But I remind myself Freya is only 4 months old.  Once she begins GH treatment she will be getting a shot every night.  And, we found out, she will most likely have to wear a mask when she sleeps.  For now she is a healthy, happy, albeit small and weak, baby.  But she is improving and growing at her pace.  She has even begun to laugh.  Perhaps it is a blessing that she will not be whisked too quickly into a world of needles and machines.

Thursday, March 1, 2012

Pump, Pump, Feed...

     My life these days is centered around pumping and feeding.  If I'm not pumping, or feeding, I'm cleaning pump parts or counting time until Freya's next feeding and homeschooling our 7 year old.  In some ways it may seem pleasant to have a baby that doesn't cry or fuss.  Well, I guess I would say its the consolation prize.  My baby doesn't cry and fuss and cause a huge distraction.  She doesn't wake up every 15 minutes to squirm and cry for milk.  My first one was a bit more like that, and it is hard, very hard.  But there is a lot of pressure on a parent who's baby does not eat of her own free will.  I set the alarm at night so I can wake up and feed her.  The plus side is that I am assured sleep in 4 hours doses.  The down side is that occasionally, when I've forgotten to turn the alarm on or turned it off in my sleep, I wake up frantic because it has been 6 hours since she has eaten.  I jolt awake to find Freya sleeping peacefully by my side.  I rush to get a bottle prepared and warmed as I berate myself for being irresponsible.  But I am human.  And while a 'normal' 4 month old can (if only we were all so lucky) sleep for 6 hour stretches without eating,  it's yet another obstacle to the growth of my already small baby.  Thankfully these moments are few and far between, but racked with guilt none the less.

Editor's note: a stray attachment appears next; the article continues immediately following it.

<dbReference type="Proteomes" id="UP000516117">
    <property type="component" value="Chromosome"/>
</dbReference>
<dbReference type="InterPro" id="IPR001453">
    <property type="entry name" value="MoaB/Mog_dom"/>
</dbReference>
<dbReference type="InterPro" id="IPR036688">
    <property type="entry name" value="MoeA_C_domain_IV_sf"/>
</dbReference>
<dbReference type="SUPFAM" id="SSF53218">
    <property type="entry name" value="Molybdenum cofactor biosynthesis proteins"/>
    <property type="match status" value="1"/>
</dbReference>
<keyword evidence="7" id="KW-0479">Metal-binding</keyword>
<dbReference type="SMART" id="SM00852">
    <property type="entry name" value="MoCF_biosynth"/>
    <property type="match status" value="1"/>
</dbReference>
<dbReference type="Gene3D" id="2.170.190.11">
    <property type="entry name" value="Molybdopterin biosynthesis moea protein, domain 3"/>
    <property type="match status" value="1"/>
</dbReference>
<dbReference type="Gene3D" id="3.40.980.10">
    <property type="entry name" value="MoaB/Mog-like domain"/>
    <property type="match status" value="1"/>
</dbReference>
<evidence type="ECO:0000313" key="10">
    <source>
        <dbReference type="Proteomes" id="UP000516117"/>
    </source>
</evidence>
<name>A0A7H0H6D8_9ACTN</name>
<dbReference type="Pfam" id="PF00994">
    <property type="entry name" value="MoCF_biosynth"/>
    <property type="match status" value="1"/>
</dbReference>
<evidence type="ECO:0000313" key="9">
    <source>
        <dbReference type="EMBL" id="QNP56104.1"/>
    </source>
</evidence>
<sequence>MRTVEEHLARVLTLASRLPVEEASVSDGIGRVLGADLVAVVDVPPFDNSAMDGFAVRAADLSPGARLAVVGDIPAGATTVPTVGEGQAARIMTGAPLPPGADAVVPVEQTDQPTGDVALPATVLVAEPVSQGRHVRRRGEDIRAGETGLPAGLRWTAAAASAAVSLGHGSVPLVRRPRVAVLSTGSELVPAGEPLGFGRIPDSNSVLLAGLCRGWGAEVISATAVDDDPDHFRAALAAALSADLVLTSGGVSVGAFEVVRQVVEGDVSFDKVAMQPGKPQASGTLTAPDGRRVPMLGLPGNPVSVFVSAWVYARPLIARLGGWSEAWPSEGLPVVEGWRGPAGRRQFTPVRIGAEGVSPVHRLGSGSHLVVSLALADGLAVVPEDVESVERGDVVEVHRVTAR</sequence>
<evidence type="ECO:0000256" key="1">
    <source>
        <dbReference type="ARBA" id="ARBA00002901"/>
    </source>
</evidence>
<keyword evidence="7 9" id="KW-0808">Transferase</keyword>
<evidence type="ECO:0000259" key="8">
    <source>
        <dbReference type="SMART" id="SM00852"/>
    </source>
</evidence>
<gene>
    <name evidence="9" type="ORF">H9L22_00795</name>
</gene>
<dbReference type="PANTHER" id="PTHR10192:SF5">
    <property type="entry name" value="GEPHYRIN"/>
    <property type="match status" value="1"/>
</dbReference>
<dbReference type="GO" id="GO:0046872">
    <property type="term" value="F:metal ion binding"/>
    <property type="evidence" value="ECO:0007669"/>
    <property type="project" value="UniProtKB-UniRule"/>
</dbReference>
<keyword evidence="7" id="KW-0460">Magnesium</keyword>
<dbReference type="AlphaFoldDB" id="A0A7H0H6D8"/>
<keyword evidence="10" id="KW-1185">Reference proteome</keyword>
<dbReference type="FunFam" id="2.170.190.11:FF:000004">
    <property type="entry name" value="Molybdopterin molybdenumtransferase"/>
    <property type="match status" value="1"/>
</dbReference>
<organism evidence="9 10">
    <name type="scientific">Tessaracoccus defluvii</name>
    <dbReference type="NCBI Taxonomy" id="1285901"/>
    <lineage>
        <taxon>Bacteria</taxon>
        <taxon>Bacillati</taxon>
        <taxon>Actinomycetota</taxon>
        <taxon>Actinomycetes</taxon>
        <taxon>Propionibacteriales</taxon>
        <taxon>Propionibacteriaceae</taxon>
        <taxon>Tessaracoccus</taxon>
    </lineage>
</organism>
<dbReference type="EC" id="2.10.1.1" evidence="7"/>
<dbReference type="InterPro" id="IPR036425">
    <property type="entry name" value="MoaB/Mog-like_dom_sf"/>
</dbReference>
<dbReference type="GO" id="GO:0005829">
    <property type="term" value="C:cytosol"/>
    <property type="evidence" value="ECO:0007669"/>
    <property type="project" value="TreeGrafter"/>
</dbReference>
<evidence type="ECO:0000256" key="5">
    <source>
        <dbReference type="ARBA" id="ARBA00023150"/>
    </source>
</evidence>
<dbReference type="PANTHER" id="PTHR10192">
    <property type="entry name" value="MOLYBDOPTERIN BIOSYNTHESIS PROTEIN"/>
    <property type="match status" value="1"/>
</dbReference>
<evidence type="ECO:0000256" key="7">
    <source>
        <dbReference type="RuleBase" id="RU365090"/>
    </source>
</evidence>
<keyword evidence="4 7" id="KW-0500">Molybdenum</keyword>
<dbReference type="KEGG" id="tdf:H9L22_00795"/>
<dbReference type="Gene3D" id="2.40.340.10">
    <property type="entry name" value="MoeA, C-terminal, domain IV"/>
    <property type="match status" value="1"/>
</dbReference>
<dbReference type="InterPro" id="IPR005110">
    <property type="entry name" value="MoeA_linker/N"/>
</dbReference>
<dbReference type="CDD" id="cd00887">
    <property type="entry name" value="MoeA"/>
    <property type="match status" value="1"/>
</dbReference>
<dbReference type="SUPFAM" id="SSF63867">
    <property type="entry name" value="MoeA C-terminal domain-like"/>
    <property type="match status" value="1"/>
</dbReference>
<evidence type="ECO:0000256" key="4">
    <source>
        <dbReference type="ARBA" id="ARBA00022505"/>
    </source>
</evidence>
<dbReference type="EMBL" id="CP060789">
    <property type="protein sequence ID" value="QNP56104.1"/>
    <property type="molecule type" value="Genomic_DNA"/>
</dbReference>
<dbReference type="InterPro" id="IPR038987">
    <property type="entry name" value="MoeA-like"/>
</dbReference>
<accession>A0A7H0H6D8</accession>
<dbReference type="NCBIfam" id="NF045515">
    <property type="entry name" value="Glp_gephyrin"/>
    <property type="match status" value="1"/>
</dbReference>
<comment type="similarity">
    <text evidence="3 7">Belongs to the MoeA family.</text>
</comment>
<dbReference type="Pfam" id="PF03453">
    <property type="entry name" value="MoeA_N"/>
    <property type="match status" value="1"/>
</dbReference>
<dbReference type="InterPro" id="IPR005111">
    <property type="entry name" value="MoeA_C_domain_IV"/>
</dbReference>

There are times when Freya seems to be hungry and enjoying her bottle, when she sucks it down in 20  minutes.  These moments are a blessing.  There are times when she is too sleepy and getting her to eat is   almost impossible.  Sometimes the milk backs up in her throat without notice and she coughs and chokes and can't breathe.  These moments are terrifying.   Sometimes I struggle to get the last of her bottle into her, only to have her spit it back up.  My life is ruled by Freya's feeding schedule, which unfortunately she couldn't care less about.  But it's what parents do.  We alter our lives for those of our children.  We make sacrifices so that they may have the things they need.   Our children's needs may seem unbearable at times; the crying, the whining, the struggle to feed.  But for every moment when we feel as if we can't continue with this path, can't keep up with these struggles, there are countless other moments when our lives are so enriched by these little people we can't, nor care to, remember what life was like with out them.  So, while my time is not my own these days, I look with joy on this being that has entered our lives.  We are trying to prepare ourselves for the struggles we will face with her, but all the while revel in the joy and happiness she has and will continue to bring.